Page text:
ESG Policies and Implementation Slows in Asia

Global law firm Morrison Foerster has announced the results of its second annual Asia Funds ESG Survey.

The research shows continued demand from investors for greater accountability when it comes to ESG risk management integration, balanced with efforts by general partners (GPs) to incorporate responsible technology processes and mitigate issues around climate-related reporting and disclosure.

The report titled, Putting the Sustainability Puzzle Pieces in Place, in conjunction with AVCJ, also reveals however that Asia funds are incorporating sustainability efforts at a slower pace than last year, while GPs are weaving sustainability into the investment process, with 84% of respondents conducting non-compliance related ESG due diligence on most or all deals they consider.

In the second quarter of 2023, on behalf of Morrison Foerster, AVCJ surveyed 100 Asia-headquartered Fund GPs each with assets under management of at least US$1 billion to gain their insights on how sustainability (including economic, environmental, and social sustainability) considerations are impacting their investments and the market.

The respondents included private equity funds, credit and special situations funds, sovereign wealth funds, insurance asset managers, and pension funds. By geography, 35% of respondents were based in China/Hong Kong, 25% in Japan, 15% in India, 15% in Southeast Asia, and 10% in other Asian jurisdictions, including Taiwan and South Korea.

Highlights drawn from the survey’s findings include:

ESG resources have increased while work on sustainability policies and implementation has slowed—43% of respondents have both an ESG committee and an ESG specialist, up from 8% in last year’s report, but 90%of respondents have made no recent changes to their ESG policies or work on implementation of those policies.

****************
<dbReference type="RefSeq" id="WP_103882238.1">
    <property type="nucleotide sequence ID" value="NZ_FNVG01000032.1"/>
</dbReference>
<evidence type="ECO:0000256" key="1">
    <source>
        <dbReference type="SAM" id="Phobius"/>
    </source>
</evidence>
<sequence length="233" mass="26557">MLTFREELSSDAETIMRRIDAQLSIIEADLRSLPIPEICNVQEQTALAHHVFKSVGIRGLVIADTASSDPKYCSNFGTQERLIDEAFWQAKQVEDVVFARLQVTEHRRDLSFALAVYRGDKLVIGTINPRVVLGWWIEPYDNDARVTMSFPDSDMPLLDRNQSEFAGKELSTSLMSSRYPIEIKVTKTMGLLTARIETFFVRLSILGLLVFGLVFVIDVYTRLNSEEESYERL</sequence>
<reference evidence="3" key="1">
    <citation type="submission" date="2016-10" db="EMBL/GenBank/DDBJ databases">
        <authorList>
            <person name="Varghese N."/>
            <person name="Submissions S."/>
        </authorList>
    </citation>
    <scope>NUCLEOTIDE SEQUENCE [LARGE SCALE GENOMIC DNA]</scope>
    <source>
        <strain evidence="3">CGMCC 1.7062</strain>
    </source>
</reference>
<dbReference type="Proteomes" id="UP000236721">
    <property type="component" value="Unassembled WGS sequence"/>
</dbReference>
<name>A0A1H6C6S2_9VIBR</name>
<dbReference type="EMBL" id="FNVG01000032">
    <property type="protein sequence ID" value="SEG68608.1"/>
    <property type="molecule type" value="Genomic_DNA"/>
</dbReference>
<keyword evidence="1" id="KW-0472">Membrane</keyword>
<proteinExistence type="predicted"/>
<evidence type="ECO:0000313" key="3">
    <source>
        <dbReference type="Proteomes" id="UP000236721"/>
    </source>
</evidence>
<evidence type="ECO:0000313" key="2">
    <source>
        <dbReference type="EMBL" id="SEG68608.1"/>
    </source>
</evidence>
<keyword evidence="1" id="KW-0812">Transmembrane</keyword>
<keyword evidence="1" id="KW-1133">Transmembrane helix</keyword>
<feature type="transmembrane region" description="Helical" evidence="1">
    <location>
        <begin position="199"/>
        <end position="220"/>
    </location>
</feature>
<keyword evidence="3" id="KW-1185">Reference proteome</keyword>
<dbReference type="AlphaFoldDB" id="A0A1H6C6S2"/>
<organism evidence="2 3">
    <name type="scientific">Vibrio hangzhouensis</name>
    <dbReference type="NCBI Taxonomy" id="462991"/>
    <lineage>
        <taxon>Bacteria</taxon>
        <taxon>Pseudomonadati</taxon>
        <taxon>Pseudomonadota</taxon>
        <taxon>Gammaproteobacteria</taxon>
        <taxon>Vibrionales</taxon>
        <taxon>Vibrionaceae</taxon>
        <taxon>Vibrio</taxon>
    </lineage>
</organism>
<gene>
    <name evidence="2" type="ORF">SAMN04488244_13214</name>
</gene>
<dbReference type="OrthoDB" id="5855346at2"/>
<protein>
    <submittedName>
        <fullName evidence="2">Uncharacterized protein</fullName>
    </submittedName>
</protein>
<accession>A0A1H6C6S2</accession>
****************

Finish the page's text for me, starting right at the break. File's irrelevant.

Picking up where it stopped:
Sustainability is a consideration at each stage of the investment process—84% of respondents conduct non-compliance-related ESG due diligence on most or all deals they consider, but only 23% of respondents have pulled out of an investment process after uncovering adverse ESG issues during diligence.

GPs recognize the potential for sustainability performance to drive value and return—91% of respondents have invested in a company with negative or neutral ESG credentials, expecting to increase its valuation by improving these metrics, and 84% of respondents believe positive ESG metrics will increase the valuation of a target.

Responsible tech is a key theme for investment and sustainability in 2023—80% of respondents say they have adopted or make it a requirement to adopt responsible tech at portfolio companies, while a full 20% either do not take this action or are unfamiliar with the concept.

Push for innovation in a competitive global marketplace puts downward pressure on ESG integration—50% of respondents mention that there are competing priorities for tech innovation over responsibility and social considerations at their firm.

Sustainability work goes well beyond climate-related issues, with many GPs working particularly hard to make progress on diversity, equity, and inclusion (DE&I)—73% of respondents have identified clear and measurable goals on DE&I and 58% have conducted internal training on DE&I for management and staff and/or communicated the importance of DE&I internally and externally.

Greenwashing risks spur meaningful action across operations, portfolio companies and supply chains—70% of respondents have policies regarding ESG communications or green claims by portfolio companies, up from 54% a year ago.

GPs face significant regulatory and operational challenges—53% of respondents cite the need to keep pace with rapidly evolving regulatory regimes as the most significant challenge, but the lack of transparency and reliability of ESG data comes second at 43%.

“The results of this year’s survey show that funds and GPs in Asia continue to see tangible benefits from evaluating risk through the ESG lens,” said Susan Mac Cormac, global co-chair of Morrison Foerster’s Global ESG Group.

“I have worked with companies and funds that have been doing this for well over two decades now. And the reason they remain committed to integrating ESG and sustainability considerations is that the programs we design allow them to see around corners, including preparing for emerging risks like cybersecurity and capturing opportunities like responsible tech.”